C. Study of fossils is an important aspect of study of evolution.
Ans:- Fossils are remnants or traces of organisms that lived in the past and provide valuable evidence for understanding evolution. They offer insights into the characteristics of ancient organisms and the changes that have taken place over time, leading to the present diversity of life on Earth. Fossils preserve the shape and structure of the original organism, although their color and texture can vary due to the minerals that form them.
The importance of fossils in the study of evolution can be summarized as follows:
(i) Fossils provide information about the types of organisms that inhabited the Earth in the past. 
(ii) Fossils reveal the extent of changes that have occurred in organisms over time. 
(iii) Fossils provide a time reference for the existence of particular organisms. 
fossils play a vital role in our understanding of evolution. They inform us about the diversity of past life forms, track changes in organisms over time, and provide a chronological framework for the existence of different species. By studying fossils, scientists can piece together the story of life on Earth and gain insights into the processes that have shaped the natural world.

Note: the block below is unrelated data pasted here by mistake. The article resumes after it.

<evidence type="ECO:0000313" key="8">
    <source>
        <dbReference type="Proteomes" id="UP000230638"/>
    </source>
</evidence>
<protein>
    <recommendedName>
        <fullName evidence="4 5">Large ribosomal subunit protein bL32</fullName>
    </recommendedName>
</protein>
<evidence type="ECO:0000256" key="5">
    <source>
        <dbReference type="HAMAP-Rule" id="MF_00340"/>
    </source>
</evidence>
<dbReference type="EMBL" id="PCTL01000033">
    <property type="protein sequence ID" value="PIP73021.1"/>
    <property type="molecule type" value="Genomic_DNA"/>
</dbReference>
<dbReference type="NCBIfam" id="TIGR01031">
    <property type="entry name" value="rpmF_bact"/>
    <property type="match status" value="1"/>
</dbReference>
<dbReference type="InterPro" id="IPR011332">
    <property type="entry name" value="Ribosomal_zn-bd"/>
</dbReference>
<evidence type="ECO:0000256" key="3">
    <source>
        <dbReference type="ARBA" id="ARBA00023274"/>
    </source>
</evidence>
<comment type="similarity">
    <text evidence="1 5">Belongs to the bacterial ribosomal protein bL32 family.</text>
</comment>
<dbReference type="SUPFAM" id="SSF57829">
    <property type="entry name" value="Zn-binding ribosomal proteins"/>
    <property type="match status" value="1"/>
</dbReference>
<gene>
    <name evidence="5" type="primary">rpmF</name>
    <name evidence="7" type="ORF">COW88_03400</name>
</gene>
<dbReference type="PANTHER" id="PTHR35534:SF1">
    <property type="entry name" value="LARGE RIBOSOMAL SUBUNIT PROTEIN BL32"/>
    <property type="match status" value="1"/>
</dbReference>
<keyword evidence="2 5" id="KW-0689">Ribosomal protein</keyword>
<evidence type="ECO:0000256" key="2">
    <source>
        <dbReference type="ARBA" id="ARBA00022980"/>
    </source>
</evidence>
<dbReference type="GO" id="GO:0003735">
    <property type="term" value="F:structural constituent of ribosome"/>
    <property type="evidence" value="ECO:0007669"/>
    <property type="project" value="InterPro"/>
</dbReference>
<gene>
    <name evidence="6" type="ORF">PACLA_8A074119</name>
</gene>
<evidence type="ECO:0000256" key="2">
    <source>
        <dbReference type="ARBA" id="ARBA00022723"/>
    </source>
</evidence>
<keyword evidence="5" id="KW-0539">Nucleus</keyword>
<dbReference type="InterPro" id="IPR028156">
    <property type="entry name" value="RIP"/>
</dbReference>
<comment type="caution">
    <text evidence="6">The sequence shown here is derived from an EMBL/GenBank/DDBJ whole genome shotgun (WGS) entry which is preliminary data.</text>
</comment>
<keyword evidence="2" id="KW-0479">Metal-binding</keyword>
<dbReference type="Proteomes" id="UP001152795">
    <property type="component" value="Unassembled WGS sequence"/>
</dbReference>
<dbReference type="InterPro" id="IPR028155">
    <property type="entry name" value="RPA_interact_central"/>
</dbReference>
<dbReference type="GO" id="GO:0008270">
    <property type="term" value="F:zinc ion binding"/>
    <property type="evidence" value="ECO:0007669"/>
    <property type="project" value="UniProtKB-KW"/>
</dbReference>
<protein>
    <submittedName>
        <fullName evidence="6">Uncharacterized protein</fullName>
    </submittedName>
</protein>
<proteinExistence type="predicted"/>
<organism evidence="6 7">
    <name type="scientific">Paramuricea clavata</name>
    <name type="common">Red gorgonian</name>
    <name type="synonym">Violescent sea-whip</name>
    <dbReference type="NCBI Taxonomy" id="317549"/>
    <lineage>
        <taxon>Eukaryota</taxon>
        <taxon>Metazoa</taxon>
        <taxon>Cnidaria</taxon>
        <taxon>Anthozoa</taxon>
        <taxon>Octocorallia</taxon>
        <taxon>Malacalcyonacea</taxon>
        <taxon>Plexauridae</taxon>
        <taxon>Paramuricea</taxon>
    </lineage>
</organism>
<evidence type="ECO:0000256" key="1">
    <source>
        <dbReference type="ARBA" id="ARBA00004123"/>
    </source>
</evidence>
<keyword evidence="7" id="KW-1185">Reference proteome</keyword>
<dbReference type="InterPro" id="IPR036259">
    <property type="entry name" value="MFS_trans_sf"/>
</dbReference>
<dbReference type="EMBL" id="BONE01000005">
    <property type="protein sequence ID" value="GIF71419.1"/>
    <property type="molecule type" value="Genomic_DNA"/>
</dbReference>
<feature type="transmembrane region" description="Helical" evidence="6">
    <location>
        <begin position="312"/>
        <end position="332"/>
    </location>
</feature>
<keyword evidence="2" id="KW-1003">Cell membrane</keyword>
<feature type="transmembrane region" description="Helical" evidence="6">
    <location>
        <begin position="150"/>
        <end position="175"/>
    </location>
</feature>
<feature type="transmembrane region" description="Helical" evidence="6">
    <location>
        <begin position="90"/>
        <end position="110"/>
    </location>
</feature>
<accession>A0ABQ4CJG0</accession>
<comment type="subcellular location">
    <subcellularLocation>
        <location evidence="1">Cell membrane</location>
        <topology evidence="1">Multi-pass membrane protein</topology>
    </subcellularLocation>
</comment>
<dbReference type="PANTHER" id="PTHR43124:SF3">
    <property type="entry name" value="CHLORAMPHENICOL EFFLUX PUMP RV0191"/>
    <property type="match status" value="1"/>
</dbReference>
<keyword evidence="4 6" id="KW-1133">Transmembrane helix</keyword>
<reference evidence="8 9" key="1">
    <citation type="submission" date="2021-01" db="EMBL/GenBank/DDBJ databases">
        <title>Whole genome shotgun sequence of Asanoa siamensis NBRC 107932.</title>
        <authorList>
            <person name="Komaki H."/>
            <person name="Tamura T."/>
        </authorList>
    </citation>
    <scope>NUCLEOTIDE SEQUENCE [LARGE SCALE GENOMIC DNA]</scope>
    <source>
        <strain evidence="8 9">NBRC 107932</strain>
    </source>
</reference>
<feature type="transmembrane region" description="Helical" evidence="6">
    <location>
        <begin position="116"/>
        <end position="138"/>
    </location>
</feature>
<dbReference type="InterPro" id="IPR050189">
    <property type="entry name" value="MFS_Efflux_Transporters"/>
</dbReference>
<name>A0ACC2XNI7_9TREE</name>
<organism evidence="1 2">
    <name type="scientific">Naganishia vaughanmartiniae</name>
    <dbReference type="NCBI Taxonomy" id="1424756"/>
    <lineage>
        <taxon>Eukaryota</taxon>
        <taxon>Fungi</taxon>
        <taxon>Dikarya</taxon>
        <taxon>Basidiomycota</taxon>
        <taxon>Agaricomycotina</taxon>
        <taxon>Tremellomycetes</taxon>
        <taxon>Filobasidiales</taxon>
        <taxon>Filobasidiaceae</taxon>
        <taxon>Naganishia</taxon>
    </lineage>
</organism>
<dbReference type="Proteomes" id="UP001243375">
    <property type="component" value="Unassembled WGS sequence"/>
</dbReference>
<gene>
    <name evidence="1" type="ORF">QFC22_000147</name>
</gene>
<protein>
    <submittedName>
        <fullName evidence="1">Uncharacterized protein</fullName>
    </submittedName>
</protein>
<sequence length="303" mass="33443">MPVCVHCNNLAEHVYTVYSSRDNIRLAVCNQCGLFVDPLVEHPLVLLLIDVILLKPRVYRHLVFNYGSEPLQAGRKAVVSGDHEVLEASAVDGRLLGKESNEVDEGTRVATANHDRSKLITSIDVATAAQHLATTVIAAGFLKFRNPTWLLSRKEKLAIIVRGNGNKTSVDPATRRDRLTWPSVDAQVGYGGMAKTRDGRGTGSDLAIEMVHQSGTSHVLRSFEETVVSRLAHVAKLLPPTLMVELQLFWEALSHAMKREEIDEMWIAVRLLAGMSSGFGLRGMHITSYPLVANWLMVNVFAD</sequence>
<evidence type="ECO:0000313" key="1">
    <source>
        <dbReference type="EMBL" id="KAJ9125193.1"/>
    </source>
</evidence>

D. There is evidence of fatal science among chordates.
Ans:-Fetal science, also known as embryology, provides evidence of evolution through the comparative study of embryos in vertebrates or chordates. The study of embryos reveals that there are significant similarities among them during the early stages of development, indicating a common origin of these organisms. As development progresses, the similarities gradually decrease, reflecting the divergence and adaptation of different species over time.